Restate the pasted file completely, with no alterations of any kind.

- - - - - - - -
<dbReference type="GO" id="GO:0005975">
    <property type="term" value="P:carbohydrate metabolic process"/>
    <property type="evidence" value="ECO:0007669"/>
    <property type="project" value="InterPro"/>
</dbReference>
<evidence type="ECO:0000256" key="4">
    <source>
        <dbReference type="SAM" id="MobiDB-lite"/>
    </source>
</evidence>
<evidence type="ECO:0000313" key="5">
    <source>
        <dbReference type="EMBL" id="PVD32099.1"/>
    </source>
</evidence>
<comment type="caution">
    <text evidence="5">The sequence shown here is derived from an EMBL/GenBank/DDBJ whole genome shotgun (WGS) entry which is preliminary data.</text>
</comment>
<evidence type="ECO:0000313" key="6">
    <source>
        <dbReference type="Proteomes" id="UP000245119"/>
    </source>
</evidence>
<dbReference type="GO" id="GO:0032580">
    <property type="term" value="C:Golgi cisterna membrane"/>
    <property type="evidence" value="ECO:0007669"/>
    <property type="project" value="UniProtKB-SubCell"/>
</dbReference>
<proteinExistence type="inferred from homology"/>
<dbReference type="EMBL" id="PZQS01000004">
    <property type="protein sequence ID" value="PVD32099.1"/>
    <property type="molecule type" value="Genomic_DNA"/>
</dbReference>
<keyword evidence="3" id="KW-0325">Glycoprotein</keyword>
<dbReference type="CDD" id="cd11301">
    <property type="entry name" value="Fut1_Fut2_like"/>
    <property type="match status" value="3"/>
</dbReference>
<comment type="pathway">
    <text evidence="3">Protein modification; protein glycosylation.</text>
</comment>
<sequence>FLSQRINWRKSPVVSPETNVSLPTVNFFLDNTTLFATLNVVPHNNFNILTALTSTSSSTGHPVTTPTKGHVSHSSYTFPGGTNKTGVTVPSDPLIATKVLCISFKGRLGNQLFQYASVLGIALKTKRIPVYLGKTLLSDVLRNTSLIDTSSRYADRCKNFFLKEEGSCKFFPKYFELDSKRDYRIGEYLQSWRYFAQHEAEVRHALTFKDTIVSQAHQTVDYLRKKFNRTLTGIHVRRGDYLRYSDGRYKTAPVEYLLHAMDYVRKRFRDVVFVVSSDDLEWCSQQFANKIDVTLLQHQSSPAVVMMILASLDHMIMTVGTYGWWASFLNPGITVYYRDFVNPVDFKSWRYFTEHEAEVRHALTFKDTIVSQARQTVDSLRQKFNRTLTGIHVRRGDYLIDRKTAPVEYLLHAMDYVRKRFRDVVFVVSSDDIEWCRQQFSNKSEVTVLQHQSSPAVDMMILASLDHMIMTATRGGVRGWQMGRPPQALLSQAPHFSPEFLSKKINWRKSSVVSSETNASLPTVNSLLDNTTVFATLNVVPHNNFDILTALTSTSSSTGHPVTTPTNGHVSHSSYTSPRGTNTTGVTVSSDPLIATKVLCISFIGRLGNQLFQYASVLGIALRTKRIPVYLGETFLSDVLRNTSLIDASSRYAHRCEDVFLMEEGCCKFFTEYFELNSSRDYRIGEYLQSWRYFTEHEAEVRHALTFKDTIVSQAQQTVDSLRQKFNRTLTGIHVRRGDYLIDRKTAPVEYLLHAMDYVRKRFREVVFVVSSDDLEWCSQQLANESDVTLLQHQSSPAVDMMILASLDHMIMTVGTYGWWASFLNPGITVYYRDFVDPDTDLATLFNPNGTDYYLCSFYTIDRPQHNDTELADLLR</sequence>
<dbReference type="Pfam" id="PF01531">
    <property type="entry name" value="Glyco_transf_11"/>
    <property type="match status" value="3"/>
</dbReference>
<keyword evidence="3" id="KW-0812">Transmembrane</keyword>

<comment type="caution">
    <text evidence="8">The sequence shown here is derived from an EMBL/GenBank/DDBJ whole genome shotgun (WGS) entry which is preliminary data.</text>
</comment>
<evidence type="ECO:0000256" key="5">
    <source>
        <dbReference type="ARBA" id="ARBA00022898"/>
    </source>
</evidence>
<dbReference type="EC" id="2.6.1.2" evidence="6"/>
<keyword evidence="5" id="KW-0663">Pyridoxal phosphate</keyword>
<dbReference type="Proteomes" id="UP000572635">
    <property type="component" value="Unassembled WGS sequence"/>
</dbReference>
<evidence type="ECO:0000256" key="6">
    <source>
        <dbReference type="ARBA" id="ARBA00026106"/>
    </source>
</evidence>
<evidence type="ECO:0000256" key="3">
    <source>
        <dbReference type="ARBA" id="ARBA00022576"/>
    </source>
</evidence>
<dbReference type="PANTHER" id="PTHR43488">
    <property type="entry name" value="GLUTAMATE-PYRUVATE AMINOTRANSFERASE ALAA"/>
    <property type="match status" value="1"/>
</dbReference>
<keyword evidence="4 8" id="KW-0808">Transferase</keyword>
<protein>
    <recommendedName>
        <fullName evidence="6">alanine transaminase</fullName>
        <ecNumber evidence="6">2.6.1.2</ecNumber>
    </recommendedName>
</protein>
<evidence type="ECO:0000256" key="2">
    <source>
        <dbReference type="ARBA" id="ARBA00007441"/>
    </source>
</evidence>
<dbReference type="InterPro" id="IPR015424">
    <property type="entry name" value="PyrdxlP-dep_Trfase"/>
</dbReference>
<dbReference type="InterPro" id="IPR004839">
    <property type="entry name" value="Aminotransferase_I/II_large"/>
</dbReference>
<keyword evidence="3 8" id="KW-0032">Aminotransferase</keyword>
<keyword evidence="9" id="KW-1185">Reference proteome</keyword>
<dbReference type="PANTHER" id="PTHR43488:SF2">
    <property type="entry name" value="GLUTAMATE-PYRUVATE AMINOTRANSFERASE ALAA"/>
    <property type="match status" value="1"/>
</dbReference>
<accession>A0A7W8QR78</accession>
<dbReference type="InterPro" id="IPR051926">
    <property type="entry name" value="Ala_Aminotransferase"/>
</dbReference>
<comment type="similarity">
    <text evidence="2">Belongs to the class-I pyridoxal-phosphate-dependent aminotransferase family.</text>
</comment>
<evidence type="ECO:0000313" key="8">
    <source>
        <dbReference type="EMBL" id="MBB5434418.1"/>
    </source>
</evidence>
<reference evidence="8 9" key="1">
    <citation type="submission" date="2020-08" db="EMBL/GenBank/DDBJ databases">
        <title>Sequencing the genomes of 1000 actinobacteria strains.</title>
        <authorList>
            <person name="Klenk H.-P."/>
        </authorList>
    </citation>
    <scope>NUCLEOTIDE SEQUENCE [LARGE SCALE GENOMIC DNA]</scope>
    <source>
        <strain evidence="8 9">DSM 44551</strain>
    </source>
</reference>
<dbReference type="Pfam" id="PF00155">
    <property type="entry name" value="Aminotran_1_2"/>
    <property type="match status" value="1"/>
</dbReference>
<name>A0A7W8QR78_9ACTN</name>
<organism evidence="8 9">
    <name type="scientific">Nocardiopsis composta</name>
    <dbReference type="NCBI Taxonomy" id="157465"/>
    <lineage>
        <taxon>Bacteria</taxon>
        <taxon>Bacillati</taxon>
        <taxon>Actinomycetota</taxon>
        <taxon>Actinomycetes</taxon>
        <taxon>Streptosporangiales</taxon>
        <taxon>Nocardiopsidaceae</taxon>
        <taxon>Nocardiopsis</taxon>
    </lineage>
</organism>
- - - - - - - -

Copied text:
<dbReference type="GO" id="GO:0005975">
    <property type="term" value="P:carbohydrate metabolic process"/>
    <property type="evidence" value="ECO:0007669"/>
    <property type="project" value="InterPro"/>
</dbReference>
<evidence type="ECO:0000256" key="4">
    <source>
        <dbReference type="SAM" id="MobiDB-lite"/>
    </source>
</evidence>
<evidence type="ECO:0000313" key="5">
    <source>
        <dbReference type="EMBL" id="PVD32099.1"/>
    </source>
</evidence>
<comment type="caution">
    <text evidence="5">The sequence shown here is derived from an EMBL/GenBank/DDBJ whole genome shotgun (WGS) entry which is preliminary data.</text>
</comment>
<evidence type="ECO:0000313" key="6">
    <source>
        <dbReference type="Proteomes" id="UP000245119"/>
    </source>
</evidence>
<dbReference type="GO" id="GO:0032580">
    <property type="term" value="C:Golgi cisterna membrane"/>
    <property type="evidence" value="ECO:0007669"/>
    <property type="project" value="UniProtKB-SubCell"/>
</dbReference>
<proteinExistence type="inferred from homology"/>
<dbReference type="EMBL" id="PZQS01000004">
    <property type="protein sequence ID" value="PVD32099.1"/>
    <property type="molecule type" value="Genomic_DNA"/>
</dbReference>
<keyword evidence="3" id="KW-0325">Glycoprotein</keyword>
<dbReference type="CDD" id="cd11301">
    <property type="entry name" value="Fut1_Fut2_like"/>
    <property type="match status" value="3"/>
</dbReference>
<comment type="pathway">
    <text evidence="3">Protein modification; protein glycosylation.</text>
</comment>
<sequence>FLSQRINWRKSPVVSPETNVSLPTVNFFLDNTTLFATLNVVPHNNFNILTALTSTSSSTGHPVTTPTKGHVSHSSYTFPGGTNKTGVTVPSDPLIATKVLCISFKGRLGNQLFQYASVLGIALKTKRIPVYLGKTLLSDVLRNTSLIDTSSRYADRCKNFFLKEEGSCKFFPKYFELDSKRDYRIGEYLQSWRYFAQHEAEVRHALTFKDTIVSQAHQTVDYLRKKFNRTLTGIHVRRGDYLRYSDGRYKTAPVEYLLHAMDYVRKRFRDVVFVVSSDDLEWCSQQFANKIDVTLLQHQSSPAVVMMILASLDHMIMTVGTYGWWASFLNPGITVYYRDFVNPVDFKSWRYFTEHEAEVRHALTFKDTIVSQARQTVDSLRQKFNRTLTGIHVRRGDYLIDRKTAPVEYLLHAMDYVRKRFRDVVFVVSSDDIEWCRQQFSNKSEVTVLQHQSSPAVDMMILASLDHMIMTATRGGVRGWQMGRPPQALLSQAPHFSPEFLSKKINWRKSSVVSSETNASLPTVNSLLDNTTVFATLNVVPHNNFDILTALTSTSSSTGHPVTTPTNGHVSHSSYTSPRGTNTTGVTVSSDPLIATKVLCISFIGRLGNQLFQYASVLGIALRTKRIPVYLGETFLSDVLRNTSLIDASSRYAHRCEDVFLMEEGCCKFFTEYFELNSSRDYRIGEYLQSWRYFTEHEAEVRHALTFKDTIVSQAQQTVDSLRQKFNRTLTGIHVRRGDYLIDRKTAPVEYLLHAMDYVRKRFREVVFVVSSDDLEWCSQQLANESDVTLLQHQSSPAVDMMILASLDHMIMTVGTYGWWASFLNPGITVYYRDFVDPDTDLATLFNPNGTDYYLCSFYTIDRPQHNDTELADLLR</sequence>
<dbReference type="Pfam" id="PF01531">
    <property type="entry name" value="Glyco_transf_11"/>
    <property type="match status" value="3"/>
</dbReference>
<keyword evidence="3" id="KW-0812">Transmembrane</keyword>

<comment type="caution">
    <text evidence="8">The sequence shown here is derived from an EMBL/GenBank/DDBJ whole genome shotgun (WGS) entry which is preliminary data.</text>
</comment>
<evidence type="ECO:0000256" key="5">
    <source>
        <dbReference type="ARBA" id="ARBA00022898"/>
    </source>
</evidence>
<dbReference type="EC" id="2.6.1.2" evidence="6"/>
<keyword evidence="5" id="KW-0663">Pyridoxal phosphate</keyword>
<dbReference type="Proteomes" id="UP000572635">
    <property type="component" value="Unassembled WGS sequence"/>
</dbReference>
<evidence type="ECO:0000256" key="6">
    <source>
        <dbReference type="ARBA" id="ARBA00026106"/>
    </source>
</evidence>
<evidence type="ECO:0000256" key="3">
    <source>
        <dbReference type="ARBA" id="ARBA00022576"/>
    </source>
</evidence>
<dbReference type="PANTHER" id="PTHR43488">
    <property type="entry name" value="GLUTAMATE-PYRUVATE AMINOTRANSFERASE ALAA"/>
    <property type="match status" value="1"/>
</dbReference>
<keyword evidence="4 8" id="KW-0808">Transferase</keyword>
<protein>
    <recommendedName>
        <fullName evidence="6">alanine transaminase</fullName>
        <ecNumber evidence="6">2.6.1.2</ecNumber>
    </recommendedName>
</protein>
<evidence type="ECO:0000256" key="2">
    <source>
        <dbReference type="ARBA" id="ARBA00007441"/>
    </source>
</evidence>
<dbReference type="InterPro" id="IPR015424">
    <property type="entry name" value="PyrdxlP-dep_Trfase"/>
</dbReference>
<dbReference type="InterPro" id="IPR004839">
    <property type="entry name" value="Aminotransferase_I/II_large"/>
</dbReference>
<keyword evidence="3 8" id="KW-0032">Aminotransferase</keyword>
<keyword evidence="9" id="KW-1185">Reference proteome</keyword>
<dbReference type="PANTHER" id="PTHR43488:SF2">
    <property type="entry name" value="GLUTAMATE-PYRUVATE AMINOTRANSFERASE ALAA"/>
    <property type="match status" value="1"/>
</dbReference>
<accession>A0A7W8QR78</accession>
<dbReference type="InterPro" id="IPR051926">
    <property type="entry name" value="Ala_Aminotransferase"/>
</dbReference>
<comment type="similarity">
    <text evidence="2">Belongs to the class-I pyridoxal-phosphate-dependent aminotransferase family.</text>
</comment>
<evidence type="ECO:0000313" key="8">
    <source>
        <dbReference type="EMBL" id="MBB5434418.1"/>
    </source>
</evidence>
<reference evidence="8 9" key="1">
    <citation type="submission" date="2020-08" db="EMBL/GenBank/DDBJ databases">
        <title>Sequencing the genomes of 1000 actinobacteria strains.</title>
        <authorList>
            <person name="Klenk H.-P."/>
        </authorList>
    </citation>
    <scope>NUCLEOTIDE SEQUENCE [LARGE SCALE GENOMIC DNA]</scope>
    <source>
        <strain evidence="8 9">DSM 44551</strain>
    </source>
</reference>
<dbReference type="Pfam" id="PF00155">
    <property type="entry name" value="Aminotran_1_2"/>
    <property type="match status" value="1"/>
</dbReference>
<name>A0A7W8QR78_9ACTN</name>
<organism evidence="8 9">
    <name type="scientific">Nocardiopsis composta</name>
    <dbReference type="NCBI Taxonomy" id="157465"/>
    <lineage>
        <taxon>Bacteria</taxon>
        <taxon>Bacillati</taxon>
        <taxon>Actinomycetota</taxon>
        <taxon>Actinomycetes</taxon>
        <taxon>Streptosporangiales</taxon>
        <taxon>Nocardiopsidaceae</taxon>
        <taxon>Nocardiopsis</taxon>
    </lineage>
</organism>